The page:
Sony Pictures enjoyed a leap in operating profits in the second quarter of its fiscal year. Boosted by such hits as “Spider-Man: Far From Home” and “Once Upon a Time in Hollywood,” the unit (which includes both film and TV operations) showed a profit of $366 million. That compared with a $3 million profit in the first quarter, and a $211 million profit in the equivalent second quarter of last year.

The unit is part of Japanese electronics and entertainment group Sony, which on Wednesday unveiled its financial results for the July-to-September period, the second quarter of its financial year, which runs to the end of March 2020.

Overall, Sony’s revenues were down 3% in local currency terms at JPY2.22 trillion ($20.6 billion), but net profits increased by 9% to JPY188 billion (or $1.74 billion at current exchange rates). Earnings per share came out at more than JPY148, compared with investment analysts’ consensus forecast (as reported by Seeking Alpha) of JPY122 per unit of stock.

The music division also showed strong gains. Revenue in the quarter increased by 8% to JPY219 billion ($2.03 billion), despite currency headwinds. Operating income increased from JPY31.5 billion ($291 million) to JPY37.5 billion ($375 million).

The games and network services saw sales and revenues move in the opposite direction. Games revenue dropped 17% from JPY550 billion to JPY454 billion ($4.20 billion). Operating income slid in tandem from JPY95 billion to JPY65.4 billion ($605 million).

Supplementary data to Sony’s regulatory filing showed that “Spider-Man: Far From Home” had gross box office of $1.13 billion worldwide. Quentin Tarantino’s “Once Upon a Time in Hollywood” grossed $356 million, and “The Angry Birds Movie 2” took in $125 million. In the same quarter last year, revenues from four releases, including “Hotel Transylvania 3” and “The Equalizer 2,” added up to only $828 million.

Sony has revised its full-year profit forecasts for all three content divisions, increasing those for pictures and music but trimming its estimates for games. For the 12-month period, Sony now expects the pictures division to deliver slightly decreased revenues of JPY1.03 trillion and operating profits of JPY70 billion. That compares with a previous forecast of JPY65 billion and actual 2018-19 sector profits of JPY54.6 billion (reported at the then-prevailing exchange rate as $459 million).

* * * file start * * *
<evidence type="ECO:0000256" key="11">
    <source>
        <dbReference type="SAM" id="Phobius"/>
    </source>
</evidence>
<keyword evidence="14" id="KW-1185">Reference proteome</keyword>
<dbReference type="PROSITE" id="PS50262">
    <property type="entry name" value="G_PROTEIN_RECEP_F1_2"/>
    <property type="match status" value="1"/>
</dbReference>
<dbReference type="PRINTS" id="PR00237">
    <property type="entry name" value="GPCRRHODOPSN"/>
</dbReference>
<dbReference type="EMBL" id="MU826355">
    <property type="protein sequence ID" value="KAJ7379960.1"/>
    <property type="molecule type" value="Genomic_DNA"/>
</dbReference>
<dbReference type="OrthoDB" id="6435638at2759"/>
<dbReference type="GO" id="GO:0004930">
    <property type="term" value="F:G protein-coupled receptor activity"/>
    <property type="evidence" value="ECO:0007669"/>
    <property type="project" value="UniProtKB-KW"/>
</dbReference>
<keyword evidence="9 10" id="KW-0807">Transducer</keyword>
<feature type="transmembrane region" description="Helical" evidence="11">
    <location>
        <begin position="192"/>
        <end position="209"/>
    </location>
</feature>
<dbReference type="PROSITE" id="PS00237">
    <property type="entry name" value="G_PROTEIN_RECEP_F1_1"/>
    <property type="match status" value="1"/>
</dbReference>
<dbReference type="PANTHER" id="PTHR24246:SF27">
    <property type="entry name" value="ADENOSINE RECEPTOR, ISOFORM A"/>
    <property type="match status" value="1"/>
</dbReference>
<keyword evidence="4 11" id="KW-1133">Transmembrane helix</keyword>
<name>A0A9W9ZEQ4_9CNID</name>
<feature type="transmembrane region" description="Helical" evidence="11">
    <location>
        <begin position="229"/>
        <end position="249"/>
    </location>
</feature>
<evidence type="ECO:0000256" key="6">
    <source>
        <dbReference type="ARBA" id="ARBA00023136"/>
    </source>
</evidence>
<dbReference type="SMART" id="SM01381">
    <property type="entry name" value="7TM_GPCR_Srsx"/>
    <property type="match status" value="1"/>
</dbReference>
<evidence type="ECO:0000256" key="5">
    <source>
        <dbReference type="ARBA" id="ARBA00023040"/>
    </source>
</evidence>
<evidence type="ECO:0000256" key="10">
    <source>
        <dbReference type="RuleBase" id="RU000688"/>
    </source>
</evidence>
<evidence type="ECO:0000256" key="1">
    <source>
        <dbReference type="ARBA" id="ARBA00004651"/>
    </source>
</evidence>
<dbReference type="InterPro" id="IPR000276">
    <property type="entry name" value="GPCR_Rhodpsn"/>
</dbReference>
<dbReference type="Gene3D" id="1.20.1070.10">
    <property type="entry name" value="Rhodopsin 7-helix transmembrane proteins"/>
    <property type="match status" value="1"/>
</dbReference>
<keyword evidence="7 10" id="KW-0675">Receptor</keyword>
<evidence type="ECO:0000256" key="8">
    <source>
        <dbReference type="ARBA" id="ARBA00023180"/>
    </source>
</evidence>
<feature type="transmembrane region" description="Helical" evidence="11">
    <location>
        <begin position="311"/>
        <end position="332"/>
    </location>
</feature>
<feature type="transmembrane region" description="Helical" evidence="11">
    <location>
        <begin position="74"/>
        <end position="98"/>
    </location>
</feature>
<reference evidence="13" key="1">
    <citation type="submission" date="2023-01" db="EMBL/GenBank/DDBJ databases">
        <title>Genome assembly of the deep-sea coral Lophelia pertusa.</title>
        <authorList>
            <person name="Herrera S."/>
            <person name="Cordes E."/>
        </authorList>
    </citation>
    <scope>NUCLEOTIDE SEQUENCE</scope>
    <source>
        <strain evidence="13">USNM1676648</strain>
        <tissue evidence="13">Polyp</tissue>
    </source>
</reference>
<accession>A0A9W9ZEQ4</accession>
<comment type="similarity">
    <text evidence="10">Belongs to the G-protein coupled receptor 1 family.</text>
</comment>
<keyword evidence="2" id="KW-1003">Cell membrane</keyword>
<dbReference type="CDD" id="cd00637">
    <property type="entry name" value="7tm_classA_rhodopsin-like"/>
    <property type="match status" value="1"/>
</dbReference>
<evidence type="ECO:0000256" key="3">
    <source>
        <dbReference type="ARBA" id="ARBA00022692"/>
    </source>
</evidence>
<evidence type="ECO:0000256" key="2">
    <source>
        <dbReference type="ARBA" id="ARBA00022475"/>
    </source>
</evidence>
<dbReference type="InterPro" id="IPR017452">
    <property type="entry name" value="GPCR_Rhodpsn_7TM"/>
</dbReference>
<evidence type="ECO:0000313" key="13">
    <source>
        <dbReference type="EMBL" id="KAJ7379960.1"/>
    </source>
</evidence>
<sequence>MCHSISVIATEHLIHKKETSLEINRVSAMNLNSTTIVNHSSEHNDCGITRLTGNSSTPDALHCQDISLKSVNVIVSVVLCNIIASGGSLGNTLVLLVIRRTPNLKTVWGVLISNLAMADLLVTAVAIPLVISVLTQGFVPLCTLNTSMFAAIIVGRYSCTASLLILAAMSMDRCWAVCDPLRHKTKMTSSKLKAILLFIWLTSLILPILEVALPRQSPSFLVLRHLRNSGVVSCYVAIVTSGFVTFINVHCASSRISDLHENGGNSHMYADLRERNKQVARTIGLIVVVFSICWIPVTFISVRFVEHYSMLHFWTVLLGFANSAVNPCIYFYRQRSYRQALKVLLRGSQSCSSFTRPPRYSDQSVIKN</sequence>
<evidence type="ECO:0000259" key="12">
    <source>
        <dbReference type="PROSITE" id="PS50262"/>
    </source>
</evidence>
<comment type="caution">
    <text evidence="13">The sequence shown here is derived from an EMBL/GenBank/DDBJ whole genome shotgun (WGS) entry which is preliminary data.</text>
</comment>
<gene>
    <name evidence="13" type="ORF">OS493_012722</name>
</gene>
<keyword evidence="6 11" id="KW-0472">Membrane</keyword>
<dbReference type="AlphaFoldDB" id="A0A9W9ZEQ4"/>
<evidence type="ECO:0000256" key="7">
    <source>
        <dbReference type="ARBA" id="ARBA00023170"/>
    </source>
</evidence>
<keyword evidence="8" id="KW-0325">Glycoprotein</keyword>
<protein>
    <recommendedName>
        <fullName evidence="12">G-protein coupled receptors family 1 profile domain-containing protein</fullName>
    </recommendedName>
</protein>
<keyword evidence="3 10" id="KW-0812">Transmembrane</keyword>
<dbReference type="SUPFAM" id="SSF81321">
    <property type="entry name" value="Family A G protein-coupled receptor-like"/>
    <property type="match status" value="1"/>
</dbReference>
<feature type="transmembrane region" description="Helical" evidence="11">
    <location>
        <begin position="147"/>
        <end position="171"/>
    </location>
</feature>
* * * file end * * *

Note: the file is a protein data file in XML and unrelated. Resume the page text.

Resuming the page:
In June, Sony received notice of a corporate breakup proposal by activist investor Daniel Loeb and his Third Point Fund, which has amassed a $1.5 billion stake and called Sony one of the most undervalued large-cap stocks in the world. In a sharply different approach from his 2013 assault on the company, when he proposed the disposal of the entertainment businesses, this time Loeb suggested that Sony keep entertainment and sell off its semiconductor activities. (Third Point is a shareholder in Variety, alongside Penske Media Corporation.)

In its July financial report, Sony rebuffed the breakup proposals, but said it would continue to look at its business structure.

“We have received proposals about our business portfolio. Such proposals are examined carefully, in depth and seriously. We are currently examining them in depth,” senior executive VP and Sony CFO Hiroki Totoki said on a conference call in July. He also described Sony’s image sensors business as “a pillar of the group.”

More recently, Sony announced that it will shut down its live TV subscription service PlayStation Vue, on Jan. 30, 2020.

“Unfortunately, the highly competitive pay-TV industry, with expensive content and network deals, has been slower to change than we expected,” Sony said in a blog post. “Because of this, we have decided to remain focused on our core gaming business.”

Sony launched PlayStation Vue as an internet-based pay-TV service in early 2015. “We had ambitious goals for how our service could change how people watch TV, showcasing PlayStation’s ability to innovate in a brand-new category within the pay-TV industry,” the company said Tuesday.